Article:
Lionsgate announced yesterday that Kick Ass “proved dominant across all revenue channels this past week.” The film debuted in the number one position in DVD and Blu-ray sales – as well as the top movie download on iTunes since its release August 3rd.
The critical success of Kick-Ass hinted at the potential for excellent performance in home entertainment sales. While it wasn’t a huge surprise, for many of us, it offers a welcome sense of validation. Those of us who believed in the film’s potential for ‘cult’ success were rewarded with quantifiable proof this week.
There was (an understandable) fan boy and girl fervor in anticipation of the film. One which lead credence to the notion that Kick Ass would strike it big opening weekend – and by big I mean projections forecast a $35 million open weekend – for a film that cost $25 million to make.
There was also an enormous influx of trailers, videos, and other marketing materials prior to the release of the film – a tactic that could have backfired, positioning the audience to rail against a film – as a result of overexposure. When the film failed to perform as projected, the blogosphere (unsurprisingly) jumped at the opportunity to write a bunch of snarky articles outlining the film’s financial shortcomings. To put that in perspective – remember the film cost $25 million and went on to make $96 million worldwide.
Here is what those projections failed to account for:
- As mentioned, the “audience awareness” sampling came from a community predisposed to be aware of, and interested in, a film like Kick Ass – as well as its source material. Without a recognizable name attached, or broader brand appeal, that awareness wasn’t representative of the general movie-going audience.
- Much of the target audience for Kick Ass was not old enough to take themselves to an R (hard R) rated movie, and this film is not an easy sell to parents. “Oh yes mom, can I please go see this film that features an adorable mass murdering twelve year old who makes liberal use of the ‘C’ word? Yep, it’s the very one Roger Ebert called ‘morally reprehensible’!”
- How hopelessly square Americans really can be (this feeds off of number two on the list). Now, don’t misunderstand, I like Roger Ebert. I don’t always agree with him, but I like him. However he asked in his review if his response to Kick Ass made him “hopelessly square.” My response is – yes, yes it does.
- Misinterpretation or rejection of the film’s central characters and story lines. Again this is a follow-up to number three on the list. I will use Mr. Ebert as the singular representative to a broad stick in the mud reaction to the film.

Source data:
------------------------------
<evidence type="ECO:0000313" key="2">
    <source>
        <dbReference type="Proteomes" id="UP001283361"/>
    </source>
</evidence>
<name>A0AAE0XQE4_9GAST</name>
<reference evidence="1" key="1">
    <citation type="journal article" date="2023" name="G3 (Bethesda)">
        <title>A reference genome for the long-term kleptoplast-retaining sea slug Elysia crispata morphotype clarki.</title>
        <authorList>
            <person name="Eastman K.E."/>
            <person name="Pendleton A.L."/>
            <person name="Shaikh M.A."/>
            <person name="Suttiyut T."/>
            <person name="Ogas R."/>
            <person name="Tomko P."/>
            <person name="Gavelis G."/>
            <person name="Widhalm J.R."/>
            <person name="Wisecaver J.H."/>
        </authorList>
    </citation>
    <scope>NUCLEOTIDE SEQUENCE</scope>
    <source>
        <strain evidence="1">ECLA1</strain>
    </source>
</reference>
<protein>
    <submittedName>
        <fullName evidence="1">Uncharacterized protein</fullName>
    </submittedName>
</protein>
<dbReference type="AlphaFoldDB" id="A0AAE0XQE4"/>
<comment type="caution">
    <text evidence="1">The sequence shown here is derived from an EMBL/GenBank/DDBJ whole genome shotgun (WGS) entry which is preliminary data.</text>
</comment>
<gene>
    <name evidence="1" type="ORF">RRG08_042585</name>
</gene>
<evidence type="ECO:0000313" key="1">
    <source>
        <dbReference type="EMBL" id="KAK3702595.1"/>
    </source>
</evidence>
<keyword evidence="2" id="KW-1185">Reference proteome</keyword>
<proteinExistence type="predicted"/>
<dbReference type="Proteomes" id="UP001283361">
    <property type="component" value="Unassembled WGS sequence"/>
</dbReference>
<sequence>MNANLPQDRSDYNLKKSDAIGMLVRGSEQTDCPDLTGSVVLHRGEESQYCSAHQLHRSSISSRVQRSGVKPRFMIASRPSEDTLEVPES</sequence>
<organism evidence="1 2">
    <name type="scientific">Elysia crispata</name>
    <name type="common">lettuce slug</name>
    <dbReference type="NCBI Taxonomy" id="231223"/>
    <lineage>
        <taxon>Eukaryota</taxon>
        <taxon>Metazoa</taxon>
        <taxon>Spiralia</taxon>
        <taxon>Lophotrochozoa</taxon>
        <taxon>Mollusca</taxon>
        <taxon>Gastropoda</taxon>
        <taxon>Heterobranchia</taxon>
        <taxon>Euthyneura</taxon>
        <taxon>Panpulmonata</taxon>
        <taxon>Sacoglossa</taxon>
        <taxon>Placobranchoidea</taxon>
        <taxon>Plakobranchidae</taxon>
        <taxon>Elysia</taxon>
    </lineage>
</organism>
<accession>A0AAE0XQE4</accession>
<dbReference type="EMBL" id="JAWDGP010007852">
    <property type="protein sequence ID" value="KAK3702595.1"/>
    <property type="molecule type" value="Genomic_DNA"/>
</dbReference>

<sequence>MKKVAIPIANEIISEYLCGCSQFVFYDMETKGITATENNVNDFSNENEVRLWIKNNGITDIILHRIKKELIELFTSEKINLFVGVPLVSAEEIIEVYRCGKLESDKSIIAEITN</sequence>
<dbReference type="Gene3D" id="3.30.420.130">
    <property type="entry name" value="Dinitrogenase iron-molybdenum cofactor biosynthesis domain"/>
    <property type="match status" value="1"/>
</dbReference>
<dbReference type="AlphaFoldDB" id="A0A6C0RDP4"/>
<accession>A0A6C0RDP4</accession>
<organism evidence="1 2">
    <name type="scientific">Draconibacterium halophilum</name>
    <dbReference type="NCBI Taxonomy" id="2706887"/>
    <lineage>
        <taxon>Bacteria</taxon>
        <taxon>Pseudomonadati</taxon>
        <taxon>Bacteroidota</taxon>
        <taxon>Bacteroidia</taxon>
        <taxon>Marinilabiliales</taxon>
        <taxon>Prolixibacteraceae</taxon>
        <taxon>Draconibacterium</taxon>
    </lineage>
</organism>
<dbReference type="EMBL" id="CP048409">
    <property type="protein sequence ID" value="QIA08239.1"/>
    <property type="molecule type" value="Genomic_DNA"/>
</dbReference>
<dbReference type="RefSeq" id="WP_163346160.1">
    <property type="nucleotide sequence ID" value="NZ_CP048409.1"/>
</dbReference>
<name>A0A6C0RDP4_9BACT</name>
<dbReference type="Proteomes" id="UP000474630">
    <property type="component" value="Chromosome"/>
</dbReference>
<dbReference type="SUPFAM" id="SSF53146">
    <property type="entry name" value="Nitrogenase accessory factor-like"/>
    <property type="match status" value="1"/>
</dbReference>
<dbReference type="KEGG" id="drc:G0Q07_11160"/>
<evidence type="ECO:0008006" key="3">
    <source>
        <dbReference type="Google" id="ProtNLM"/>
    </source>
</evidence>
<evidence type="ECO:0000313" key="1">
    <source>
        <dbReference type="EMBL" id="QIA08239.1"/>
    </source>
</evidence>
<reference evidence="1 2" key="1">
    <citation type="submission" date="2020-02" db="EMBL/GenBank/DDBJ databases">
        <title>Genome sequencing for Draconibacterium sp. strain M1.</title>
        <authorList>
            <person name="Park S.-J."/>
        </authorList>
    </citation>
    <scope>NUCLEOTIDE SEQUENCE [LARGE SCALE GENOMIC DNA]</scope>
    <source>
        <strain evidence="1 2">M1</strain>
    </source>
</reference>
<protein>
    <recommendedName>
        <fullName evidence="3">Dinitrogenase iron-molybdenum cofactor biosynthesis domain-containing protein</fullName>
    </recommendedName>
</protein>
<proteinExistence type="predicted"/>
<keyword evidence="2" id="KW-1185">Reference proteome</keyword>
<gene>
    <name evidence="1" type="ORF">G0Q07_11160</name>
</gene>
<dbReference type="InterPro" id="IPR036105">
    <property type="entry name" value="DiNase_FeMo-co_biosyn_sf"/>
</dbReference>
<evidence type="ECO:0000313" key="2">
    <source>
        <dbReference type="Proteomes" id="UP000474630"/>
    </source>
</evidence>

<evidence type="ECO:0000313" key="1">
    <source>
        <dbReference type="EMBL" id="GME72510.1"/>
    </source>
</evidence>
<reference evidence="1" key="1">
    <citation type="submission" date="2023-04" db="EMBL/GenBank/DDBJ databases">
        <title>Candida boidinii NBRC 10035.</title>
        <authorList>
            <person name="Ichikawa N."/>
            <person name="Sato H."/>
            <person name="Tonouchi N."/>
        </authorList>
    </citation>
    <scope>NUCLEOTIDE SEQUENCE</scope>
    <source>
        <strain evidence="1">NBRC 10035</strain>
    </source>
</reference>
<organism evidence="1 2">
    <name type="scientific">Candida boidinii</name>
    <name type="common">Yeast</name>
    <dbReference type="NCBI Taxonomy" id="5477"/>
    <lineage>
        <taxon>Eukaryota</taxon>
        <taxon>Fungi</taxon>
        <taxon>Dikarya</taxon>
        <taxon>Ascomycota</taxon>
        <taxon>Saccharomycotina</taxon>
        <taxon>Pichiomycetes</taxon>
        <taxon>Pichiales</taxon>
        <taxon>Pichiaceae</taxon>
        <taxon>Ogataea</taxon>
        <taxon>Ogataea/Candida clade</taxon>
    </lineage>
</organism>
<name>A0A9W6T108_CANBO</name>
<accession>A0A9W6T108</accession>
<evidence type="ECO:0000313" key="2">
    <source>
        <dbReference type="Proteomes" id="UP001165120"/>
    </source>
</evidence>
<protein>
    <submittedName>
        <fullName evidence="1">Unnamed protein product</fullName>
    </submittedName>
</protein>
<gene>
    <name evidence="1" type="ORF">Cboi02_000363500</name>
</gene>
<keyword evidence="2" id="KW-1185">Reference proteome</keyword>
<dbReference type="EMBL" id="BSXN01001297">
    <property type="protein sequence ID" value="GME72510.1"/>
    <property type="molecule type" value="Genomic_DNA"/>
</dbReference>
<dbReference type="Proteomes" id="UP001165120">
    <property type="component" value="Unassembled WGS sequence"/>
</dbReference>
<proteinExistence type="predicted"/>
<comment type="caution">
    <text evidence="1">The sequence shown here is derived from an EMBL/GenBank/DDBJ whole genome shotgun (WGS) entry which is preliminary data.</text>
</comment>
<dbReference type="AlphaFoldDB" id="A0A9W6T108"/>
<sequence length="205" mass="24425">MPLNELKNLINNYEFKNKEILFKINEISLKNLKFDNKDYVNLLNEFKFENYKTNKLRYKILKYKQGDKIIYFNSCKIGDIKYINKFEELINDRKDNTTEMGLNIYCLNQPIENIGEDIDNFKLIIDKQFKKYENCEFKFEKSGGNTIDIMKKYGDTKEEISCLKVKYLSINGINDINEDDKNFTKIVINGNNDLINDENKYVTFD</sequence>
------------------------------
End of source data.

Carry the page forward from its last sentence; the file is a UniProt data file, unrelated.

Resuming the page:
Many felt that the film was morally bereft due to its depiction of an exquisitely violent little girl. Emphasis on little girl. I contend that Hit Girl’s gender played a powerful subconscious role in some people’s negative reactions to her. Further, people felt that the film lacked a broader social message. To that I would ask: What kind of message would you like? A lie? Would you like to be told that good triumphs over evil every time and all is really simple and neat in the end?
I would follow those questions up with another: Is a film under an obligation to deliver a standard ‘moral of the story’ which is easily digestible by all? An idea already broadly accepted that adds nothing new to our cultural discussion? Or can it not simply be tons of fun and wickedly entertaining? I did myself the favor of steering clear of all the videos released for Kick Ass prior to its open. As a result I was both delighted and surprised with Chloe Moretz. I found Hit Girl’s action sequences alone enough to justify a trip to the movies.
However, I would argue that the film does in fact have a moral and societal message. A very simple message perhaps, but a clear one imbued in every moment of the movie. The message is this: You, even you, ordinary, non special “regular Joe” you who is just like ordinary, “regular Joe,” non special me can do something – so why don’t you? Why do you, do we instead just sit back and watch?
We see this in the character of Kick Ass himself. This perspective is clearly laid out in his “YouTube treatises,” but can also be seen in everything he tries, fails and succeeds at doing throughout the film. We see this theme play with Nick Cage as the hilariously overzealous Big Daddy – crazy, but committed. We see this in Kick Ass’s love interest Katie who takes the more traditional social action route. We particularly see this in the character of the “bystander” who watches, but does nothing – and is eventually shot for it.
What Kick Ass does so beautifully is set itself up as a film that is going to be the “anti-comic book” movie, the one that breaks all the rules – and pokes fun at the accepted tropes of the genre. Then at a certain point (around the time of Big Daddy’s confrontation with his ex-partner) the film takes a turn and fulfills every aspect of a standard comic book tale. Kick Ass tells you it is making this turn by visually propelling us into the comic book world of Big Daddy’s creation. This is some fun and outstanding filmmaking.
Kick Ass felt like a film that was destined to be misunderstood in its initial release and then appreciated by a large cult audience as time progressed. The kids who could not get their parents to take them to the movie can now buy the DVD. Those who balk at $10 in the theater seem okay with $15 spent on the more permanent DVD or $25 for a Blu-ray.
“Word of mouth” has had a real chance to spread to the general population. Many “non-traditional” films have followed this same trajectory to cult film success. Some notable selections include; Blade Runner, Office Space, Fight Club, TV series would include Firefly, Freaks and Geeks and Arrested Development.
What do you think the future holds for Kick-Ass?